• GCHQ and police are investigating the hacker gang Rhysida, named after the centipede

Hackers who targeted the private hospital where Kate, Princess of Wales was treated, are threatening to reveal private medical information of members of the royal family.

The gang broke into the computer systems of King Edward VII’s Hospital and warned that they intended to release “royal family data” on Tuesday unless they received £300,000 in the cyber currency Bitcoin.

The ransom demand was posted on the dark web, where the hackers posted images of supposedly stolen files, including X-rays, letters from consultants, registration forms, handwritten clinical notes and pathology forms.

Prince William leaves King Edward VII’s Hospital with his wife Catherine, Duchess of Cambridge

The Princess of Wales was admitted to King Edward VII’s Hospital in 2012 with persistent bouts of acute morning sickness during her first pregnancy. Pictured, Kate attends the 2023 Royal Variety Performance at the Royal Albert Hall

The gang said: “Your attention is drawn to unique files!” Royal family data! A large amount of patient and employee data. Selling in one lot!!’

GCHQ and police are investigating the attack by hacker gang Rhysida – named after a poisonous tropical centipede.

The 56-bed private hospital in Marylebone has been used by the royal family for more than a century. The late Queen Elizabeth II was a patient, as was Prince Philip, who was treated there for almost a month before dying in 2021 at the age of 99.

The Princess of Wales was admitted there in 2012 with persistent bouts of acute morning sickness during her first pregnancy.

During their stay, two Australian radio DJs made a prank call and obtained private medical information about Kate – the then Duchess of Cambridge – which they then broadcast, forcing hospital bosses to make an embarrassing apology.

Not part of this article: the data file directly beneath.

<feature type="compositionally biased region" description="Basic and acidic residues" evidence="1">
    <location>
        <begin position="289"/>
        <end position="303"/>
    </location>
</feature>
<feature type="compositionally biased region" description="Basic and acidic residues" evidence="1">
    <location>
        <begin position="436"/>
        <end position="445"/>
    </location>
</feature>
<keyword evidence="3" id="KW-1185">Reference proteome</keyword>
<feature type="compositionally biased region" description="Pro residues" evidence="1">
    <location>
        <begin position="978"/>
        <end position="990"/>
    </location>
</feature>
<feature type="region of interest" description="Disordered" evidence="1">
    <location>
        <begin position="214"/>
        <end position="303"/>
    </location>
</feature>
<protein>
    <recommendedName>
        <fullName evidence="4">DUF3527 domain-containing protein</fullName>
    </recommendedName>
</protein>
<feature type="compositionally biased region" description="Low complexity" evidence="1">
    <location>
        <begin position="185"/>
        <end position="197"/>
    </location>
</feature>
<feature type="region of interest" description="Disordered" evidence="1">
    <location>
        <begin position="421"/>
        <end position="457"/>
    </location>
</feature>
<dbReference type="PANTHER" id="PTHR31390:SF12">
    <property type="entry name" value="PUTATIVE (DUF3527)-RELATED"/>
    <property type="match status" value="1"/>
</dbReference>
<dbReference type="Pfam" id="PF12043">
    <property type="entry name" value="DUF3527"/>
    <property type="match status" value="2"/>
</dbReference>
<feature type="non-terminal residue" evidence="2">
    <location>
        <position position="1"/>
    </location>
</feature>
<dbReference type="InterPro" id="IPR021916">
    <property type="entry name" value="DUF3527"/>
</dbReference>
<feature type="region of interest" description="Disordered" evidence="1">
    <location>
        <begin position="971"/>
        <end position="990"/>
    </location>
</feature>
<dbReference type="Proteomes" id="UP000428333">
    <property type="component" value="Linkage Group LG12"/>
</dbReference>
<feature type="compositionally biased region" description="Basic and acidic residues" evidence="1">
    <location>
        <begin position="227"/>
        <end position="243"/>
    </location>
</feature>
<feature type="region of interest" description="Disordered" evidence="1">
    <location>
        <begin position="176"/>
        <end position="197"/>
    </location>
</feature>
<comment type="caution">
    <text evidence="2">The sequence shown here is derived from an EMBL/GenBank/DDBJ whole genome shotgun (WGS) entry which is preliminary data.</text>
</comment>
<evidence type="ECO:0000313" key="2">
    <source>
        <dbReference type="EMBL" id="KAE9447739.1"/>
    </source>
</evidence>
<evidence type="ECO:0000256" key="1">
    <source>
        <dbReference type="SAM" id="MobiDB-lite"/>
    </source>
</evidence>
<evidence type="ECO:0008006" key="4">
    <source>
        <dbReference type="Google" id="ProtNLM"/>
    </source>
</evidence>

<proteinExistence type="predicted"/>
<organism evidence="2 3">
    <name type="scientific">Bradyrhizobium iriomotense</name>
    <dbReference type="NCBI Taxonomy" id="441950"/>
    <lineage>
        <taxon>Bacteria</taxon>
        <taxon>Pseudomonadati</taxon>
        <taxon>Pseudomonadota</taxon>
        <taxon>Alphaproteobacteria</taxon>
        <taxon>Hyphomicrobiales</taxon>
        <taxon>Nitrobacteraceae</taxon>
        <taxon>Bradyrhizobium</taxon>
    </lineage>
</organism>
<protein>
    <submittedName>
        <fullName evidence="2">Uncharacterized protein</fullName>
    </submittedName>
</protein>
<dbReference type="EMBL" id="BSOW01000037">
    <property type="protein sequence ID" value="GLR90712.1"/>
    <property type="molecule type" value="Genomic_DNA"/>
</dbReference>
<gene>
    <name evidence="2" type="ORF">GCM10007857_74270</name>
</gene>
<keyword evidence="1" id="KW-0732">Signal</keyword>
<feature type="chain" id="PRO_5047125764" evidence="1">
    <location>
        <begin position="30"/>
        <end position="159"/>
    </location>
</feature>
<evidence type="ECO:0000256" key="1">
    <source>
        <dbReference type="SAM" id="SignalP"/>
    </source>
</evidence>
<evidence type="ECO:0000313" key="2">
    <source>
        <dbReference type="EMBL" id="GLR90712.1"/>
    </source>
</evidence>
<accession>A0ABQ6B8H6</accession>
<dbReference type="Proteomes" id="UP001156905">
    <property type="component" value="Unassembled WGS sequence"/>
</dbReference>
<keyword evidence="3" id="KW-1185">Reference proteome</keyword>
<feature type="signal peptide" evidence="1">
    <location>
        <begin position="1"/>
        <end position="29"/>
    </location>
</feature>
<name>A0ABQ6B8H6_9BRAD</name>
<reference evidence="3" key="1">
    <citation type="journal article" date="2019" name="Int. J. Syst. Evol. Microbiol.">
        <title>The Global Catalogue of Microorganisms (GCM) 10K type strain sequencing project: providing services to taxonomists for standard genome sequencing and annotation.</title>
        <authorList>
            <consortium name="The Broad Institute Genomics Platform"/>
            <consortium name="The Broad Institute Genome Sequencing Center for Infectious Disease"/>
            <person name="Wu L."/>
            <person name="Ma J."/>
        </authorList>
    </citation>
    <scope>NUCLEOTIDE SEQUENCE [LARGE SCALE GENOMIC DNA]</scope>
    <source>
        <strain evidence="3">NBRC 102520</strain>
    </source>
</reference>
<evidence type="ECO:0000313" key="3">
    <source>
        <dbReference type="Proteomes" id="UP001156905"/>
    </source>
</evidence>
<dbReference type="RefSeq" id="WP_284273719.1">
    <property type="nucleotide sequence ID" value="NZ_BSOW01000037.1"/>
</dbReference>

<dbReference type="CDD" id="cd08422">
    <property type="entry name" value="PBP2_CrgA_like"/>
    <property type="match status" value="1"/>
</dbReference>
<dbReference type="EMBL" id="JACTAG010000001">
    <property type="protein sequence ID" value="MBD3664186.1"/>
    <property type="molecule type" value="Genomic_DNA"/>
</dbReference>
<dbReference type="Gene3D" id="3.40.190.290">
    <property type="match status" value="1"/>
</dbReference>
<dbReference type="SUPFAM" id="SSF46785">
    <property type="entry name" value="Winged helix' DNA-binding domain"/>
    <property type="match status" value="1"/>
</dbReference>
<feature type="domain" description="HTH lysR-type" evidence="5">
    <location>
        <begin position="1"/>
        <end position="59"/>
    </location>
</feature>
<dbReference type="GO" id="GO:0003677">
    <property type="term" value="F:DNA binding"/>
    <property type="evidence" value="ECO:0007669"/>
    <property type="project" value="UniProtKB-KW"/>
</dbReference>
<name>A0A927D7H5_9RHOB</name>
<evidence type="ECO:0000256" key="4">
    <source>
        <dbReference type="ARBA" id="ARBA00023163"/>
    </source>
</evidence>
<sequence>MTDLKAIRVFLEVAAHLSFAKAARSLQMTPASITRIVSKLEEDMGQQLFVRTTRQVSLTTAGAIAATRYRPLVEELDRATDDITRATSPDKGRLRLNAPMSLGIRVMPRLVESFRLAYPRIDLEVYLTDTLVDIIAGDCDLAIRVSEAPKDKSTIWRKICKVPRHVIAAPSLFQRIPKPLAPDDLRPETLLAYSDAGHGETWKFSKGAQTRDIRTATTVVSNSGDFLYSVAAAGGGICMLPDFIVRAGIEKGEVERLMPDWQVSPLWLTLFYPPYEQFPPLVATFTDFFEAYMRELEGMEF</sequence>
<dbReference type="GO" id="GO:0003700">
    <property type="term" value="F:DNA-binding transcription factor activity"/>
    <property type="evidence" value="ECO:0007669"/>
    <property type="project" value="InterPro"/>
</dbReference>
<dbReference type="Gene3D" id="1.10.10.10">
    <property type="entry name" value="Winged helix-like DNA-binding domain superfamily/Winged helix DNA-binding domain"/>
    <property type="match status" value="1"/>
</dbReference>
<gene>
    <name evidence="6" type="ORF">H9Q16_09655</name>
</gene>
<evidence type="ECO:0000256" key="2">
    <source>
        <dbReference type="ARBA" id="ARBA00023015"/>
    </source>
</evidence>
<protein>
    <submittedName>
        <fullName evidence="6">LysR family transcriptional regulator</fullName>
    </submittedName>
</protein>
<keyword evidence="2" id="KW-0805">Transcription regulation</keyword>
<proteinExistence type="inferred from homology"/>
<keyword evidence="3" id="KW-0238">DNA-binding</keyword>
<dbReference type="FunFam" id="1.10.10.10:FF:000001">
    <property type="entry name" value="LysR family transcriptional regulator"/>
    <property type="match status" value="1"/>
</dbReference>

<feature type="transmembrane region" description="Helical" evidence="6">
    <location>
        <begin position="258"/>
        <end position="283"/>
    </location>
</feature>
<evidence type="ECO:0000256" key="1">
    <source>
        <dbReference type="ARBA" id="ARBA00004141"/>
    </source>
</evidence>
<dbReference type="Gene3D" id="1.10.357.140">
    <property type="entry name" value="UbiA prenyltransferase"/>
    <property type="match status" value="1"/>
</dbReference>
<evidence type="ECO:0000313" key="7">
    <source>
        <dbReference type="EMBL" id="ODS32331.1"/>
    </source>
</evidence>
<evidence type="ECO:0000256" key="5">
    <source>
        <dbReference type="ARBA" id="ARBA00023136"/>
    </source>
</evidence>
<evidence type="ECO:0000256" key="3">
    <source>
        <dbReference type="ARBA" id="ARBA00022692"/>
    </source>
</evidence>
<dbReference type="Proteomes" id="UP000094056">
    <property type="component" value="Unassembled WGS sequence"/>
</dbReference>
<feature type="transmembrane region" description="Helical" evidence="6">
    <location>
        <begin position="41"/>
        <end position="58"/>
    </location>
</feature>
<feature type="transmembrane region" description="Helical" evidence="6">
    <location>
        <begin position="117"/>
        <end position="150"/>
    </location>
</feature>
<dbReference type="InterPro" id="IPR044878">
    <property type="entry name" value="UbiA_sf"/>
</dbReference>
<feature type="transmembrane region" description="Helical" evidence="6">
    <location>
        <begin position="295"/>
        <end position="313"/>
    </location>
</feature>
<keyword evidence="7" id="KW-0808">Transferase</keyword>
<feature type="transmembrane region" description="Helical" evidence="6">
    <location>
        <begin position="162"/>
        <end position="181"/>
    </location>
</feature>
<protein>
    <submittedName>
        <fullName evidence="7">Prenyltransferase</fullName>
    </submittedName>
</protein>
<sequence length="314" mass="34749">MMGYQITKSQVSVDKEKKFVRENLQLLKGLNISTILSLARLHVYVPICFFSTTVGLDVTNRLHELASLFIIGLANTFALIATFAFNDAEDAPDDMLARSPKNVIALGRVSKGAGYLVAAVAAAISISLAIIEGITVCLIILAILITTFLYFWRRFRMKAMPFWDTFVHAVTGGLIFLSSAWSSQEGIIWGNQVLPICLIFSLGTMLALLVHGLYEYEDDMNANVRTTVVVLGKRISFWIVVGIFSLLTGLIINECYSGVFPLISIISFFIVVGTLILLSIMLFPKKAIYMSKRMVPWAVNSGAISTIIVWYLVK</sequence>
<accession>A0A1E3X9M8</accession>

The nurse who unwittingly answered the call later committed suicide because of the prank.

Last night Philip Ingram, a former British military intelligence colonel, said: “Given the high sensitivity of patients, there will be some pressure on the hospital to prevent the publication of this data.”

And that’s why I would expect them to explore the possibility of paying the ransom.

“The difficulty is that the attack has already happened and many of these high-profile customers will themselves be taking steps to mitigate risk. “In that sense, the damage has already been done.”

The 56-bed private hospital in Marylebone has been used by the royal family for more than a century. Pictured: Police officers in front of King Edward VII’s Hospital in London

Colonel Ingram said even if the hospital decided to pay the ransom, there was no guarantee the data would be returned.

He warned that it could be copied and resold to other underworld cybercrime gangs. “This will be a national effort involving the National Cyber ​​Security Center (NCSC) and GCHQ,” he said.

A spokesperson for NCSC, GCHQ’s computer crime unit, confirmed: “We are working with King Edward VII’s Hospital to understand the impact.”

A spokesperson for the hospital said: “We recently experienced an IT security incident.

“We took immediate action to mitigate the impact and continued patient care largely as usual.”

“We also launched an investigation which confirmed that a small amount of data was copied.”

“While this was primarily harmless hospital system data, a limited amount of patient information was copied. “We apologize.”

Buckingham Palace did not respond to requests for comment.

Source : www.dailymail.co.uk

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